Thursday: Hili dialogue

April 6, 2023 • 6:45 am

Top of the morning to you on this Thursday, the sixth of April, 2023, and the beginning of Passover. It’s also National Caramel Popcorn Day. I will once again use the occasion to brag about my city, for Garrett’s Popcorn Shop has the best caramel popcorn in the world, made freshly in front of you and served warm. Best to mix it 50:50 with cheese popcorn, called “The Chicago Mix,” which is splendid though sounds weird. The sweetness and saltiness meld perfectly. Voilà:

It’s also Fresh Tomato Day, National Burrito Day (again?), National Siamese Cat Day, National Twinkie Day (celebrating the day this snack was created in 1930), World Table Tennis DayInternational Day of Sport for Development and Peace, New Beer’s Eve in the U.S. (the day the Cullen-Harison Act came into force, allowing the consumption of weak beer in the U.S. and eventually leading to the repeal of Prohibition),  Tartan Day in the United States & Canada, Waltzing Matilda Day in Australia, and International Asexuality Day. 

Here: have a basket of Seal Point Siamese kittens:

Readers are welcome to mark notable events, births, or deaths on this by consulting the April 6 Wikipedia page.

Da Nooz:

*The latest trouble for Orange Man is that Mike Pence, who was asked to testify before the grand jury investigating Trump’s role in the January 6 insurrection—and appealed a court decision that he had to testify, decided that he won’t appeal further and will go ahead and sing like a canary. This spells Trouble for Trump with two capital “t”s because Pence may have incriminating information about Trump’s activities to foment the revolt.

The decision by Mr. Pence could clear the way for potentially consequential testimony that federal prosecutors have long sought as they explore Mr. Trump’s attempts to stay in office. It is unclear whether lawyers for Mr. Trump, who lost a parallel effort to limit Mr. Pence’s testimony, will also appeal the judge’s ruling.

In a statement, Mr. Pence’s adviser, Devin O’Malley, noted that Mr. Pence had “prevailed” on his attempts to argue that his testimony should be limited because as the president of the Senate on Jan. 6, 2021, he was protected from legal scrutiny by the executive branch — including the Justice Department — under the Constitution’s “speech or debate” clause. That provision is intended to protect the separation of powers.

“The court’s landmark and historic ruling affirmed for the first time in history that the speech or debate clause extends to the vice president of the United States,” Mr. O’Malley said. “Having vindicated that principle of the Constitution, Vice President Pence will not appeal the judge’s ruling and will comply with the subpoena as required by law.”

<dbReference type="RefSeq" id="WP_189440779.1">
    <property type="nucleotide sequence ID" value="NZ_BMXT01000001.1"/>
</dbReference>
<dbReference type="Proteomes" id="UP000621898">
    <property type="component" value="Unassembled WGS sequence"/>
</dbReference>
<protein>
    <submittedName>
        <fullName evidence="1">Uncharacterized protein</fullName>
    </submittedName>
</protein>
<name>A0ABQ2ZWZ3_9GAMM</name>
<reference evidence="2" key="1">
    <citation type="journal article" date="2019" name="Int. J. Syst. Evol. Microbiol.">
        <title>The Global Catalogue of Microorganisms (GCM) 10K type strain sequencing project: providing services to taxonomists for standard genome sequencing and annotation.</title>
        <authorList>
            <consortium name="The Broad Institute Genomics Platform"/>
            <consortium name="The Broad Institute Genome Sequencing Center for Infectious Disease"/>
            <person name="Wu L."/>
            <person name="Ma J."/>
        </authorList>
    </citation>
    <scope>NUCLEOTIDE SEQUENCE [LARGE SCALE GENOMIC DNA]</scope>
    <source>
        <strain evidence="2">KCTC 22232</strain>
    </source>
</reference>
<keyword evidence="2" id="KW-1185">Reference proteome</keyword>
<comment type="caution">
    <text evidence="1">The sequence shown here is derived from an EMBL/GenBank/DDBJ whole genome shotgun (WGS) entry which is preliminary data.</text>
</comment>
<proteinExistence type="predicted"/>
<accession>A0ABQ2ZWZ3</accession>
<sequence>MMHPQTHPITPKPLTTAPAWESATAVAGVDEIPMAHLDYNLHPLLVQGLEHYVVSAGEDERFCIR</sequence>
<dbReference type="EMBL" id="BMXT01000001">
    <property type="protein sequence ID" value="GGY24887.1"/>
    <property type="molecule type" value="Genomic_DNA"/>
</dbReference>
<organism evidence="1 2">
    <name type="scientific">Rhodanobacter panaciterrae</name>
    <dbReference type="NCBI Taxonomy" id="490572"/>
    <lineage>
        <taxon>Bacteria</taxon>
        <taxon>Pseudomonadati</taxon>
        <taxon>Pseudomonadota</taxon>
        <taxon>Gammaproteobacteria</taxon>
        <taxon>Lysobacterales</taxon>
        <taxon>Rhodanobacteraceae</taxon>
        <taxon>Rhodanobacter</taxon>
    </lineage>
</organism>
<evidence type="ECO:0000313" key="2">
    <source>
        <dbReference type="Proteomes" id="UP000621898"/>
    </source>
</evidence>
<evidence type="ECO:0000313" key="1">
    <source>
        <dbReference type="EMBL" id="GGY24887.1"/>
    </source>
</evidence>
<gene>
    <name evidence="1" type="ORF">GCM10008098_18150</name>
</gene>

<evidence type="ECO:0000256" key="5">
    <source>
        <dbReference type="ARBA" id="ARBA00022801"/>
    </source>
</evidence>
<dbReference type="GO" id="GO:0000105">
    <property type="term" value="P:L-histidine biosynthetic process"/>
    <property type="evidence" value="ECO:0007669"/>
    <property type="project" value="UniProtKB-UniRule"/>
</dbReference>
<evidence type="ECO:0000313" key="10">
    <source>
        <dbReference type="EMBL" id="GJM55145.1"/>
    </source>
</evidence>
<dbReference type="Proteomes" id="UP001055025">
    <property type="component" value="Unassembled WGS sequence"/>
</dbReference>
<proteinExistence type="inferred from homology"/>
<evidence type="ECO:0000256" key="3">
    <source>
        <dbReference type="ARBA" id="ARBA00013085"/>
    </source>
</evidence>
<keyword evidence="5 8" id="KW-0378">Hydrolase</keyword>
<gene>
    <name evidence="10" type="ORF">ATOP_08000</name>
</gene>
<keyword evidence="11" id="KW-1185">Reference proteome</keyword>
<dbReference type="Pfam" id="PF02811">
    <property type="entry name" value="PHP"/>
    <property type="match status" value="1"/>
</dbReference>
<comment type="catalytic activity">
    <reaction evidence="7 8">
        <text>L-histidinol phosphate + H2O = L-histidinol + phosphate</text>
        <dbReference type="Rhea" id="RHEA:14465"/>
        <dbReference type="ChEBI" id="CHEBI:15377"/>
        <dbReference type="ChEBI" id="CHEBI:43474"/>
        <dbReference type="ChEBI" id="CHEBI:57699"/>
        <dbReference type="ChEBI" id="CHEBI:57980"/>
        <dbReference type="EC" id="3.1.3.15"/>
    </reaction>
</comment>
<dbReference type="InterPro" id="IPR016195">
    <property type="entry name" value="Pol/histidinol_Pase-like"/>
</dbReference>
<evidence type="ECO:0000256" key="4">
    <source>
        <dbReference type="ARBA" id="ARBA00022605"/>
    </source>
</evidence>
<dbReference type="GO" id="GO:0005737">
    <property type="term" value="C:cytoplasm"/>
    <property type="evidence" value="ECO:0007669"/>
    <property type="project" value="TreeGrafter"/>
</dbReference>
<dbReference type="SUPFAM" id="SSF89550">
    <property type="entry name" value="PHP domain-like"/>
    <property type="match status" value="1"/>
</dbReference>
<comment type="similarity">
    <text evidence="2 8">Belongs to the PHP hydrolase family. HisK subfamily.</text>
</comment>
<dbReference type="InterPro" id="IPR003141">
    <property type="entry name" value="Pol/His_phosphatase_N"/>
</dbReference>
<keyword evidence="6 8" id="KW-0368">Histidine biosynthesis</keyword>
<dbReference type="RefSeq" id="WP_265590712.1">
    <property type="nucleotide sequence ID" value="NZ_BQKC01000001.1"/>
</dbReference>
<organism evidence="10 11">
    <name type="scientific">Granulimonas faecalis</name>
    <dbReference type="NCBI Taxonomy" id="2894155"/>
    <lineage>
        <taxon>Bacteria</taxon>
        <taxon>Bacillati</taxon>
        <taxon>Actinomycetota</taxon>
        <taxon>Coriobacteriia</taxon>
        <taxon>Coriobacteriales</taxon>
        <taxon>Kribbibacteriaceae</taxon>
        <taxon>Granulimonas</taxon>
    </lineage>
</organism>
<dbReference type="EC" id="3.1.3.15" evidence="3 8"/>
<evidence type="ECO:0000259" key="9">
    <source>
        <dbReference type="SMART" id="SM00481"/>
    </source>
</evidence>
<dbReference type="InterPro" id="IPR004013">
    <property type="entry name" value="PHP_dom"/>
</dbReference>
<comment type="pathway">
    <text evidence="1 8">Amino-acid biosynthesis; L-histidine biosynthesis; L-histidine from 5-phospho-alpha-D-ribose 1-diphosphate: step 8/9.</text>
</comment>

Still, Judge James E. Boasberg, who heard the “speech or debate” arguments last month at a closed-door hearing in Federal District Court in Washington, said in his ruling that Mr. Pence would still have to testify about any potentially illegal acts committed by Mr. Trump on Jan. 6 or on the days leading up to it.

L’affaire Stormy Daniels is chicken feed next to this investigation, with is Srs. Bzns.

*From reader Ken, a legal eagle, we have two items:

The Florida senate has passed a Ron DeSantis-backed six-week abortion ban. (As the linked article discusses, the chairwoman of the Florida Democratic Party and the Florida senate minority leader were both arrested for protesting passage of this six-week abortion ban outside the state capitol building after dark, because the First Amendment apparently ceases to exist after sunset in the Sunshine State.)

The six-week abortion ban passed by the Florida senate does contain an excepion permitting abortions to be performed up to 15 weeks for pregancies conceived due to rape or incest — as long as the pregnant woman can satisfy her burden of presenting sufficient proof that that the pregnancy was the result of rape or incest.

From the AP article:

A six-week ban would more closely align Florida with the abortion restrictions of other Republican-controlled states and give DeSantis a political win on an issue important with GOP primary voters ahead of his potential White House run.

The same day the Florida senate passed its six-week abortion ban, Gov. DeSantis signed a separate bill that allows Florida residents to carry concealed firearms without a permit and without any training or background check. DeSantis also took the occasion to announce he’s in favor of permitless open carry for state residents.

From the CBS article:

A White House spokesperson slammed DeSantis, who signed the bill into law just days after the school shooting in Nashville. White House press secretary Karine Jean-Pierre called it “shameful”

“This is the opposite of commonsense gun safety,” Jean-Pierre said. “The people of Florida — who have paid a steep price for state and Congressional inaction on guns from Parkland to Pulse Nightclub to Pine Hills — deserve better.”

DeSantis previously said that he’d support open permitless carry of firearms because “if it’s concealed, it makes it easier for somebody to potentially do a crime.” He added that he wouldn’t veto a permitless concealed carry bill from his legislature if it didn’t have open carry.

I presume the last paragraph means that criminals would be deterred from committing crimes because, if they wanted to hide their weapons, they’d have to get a permit.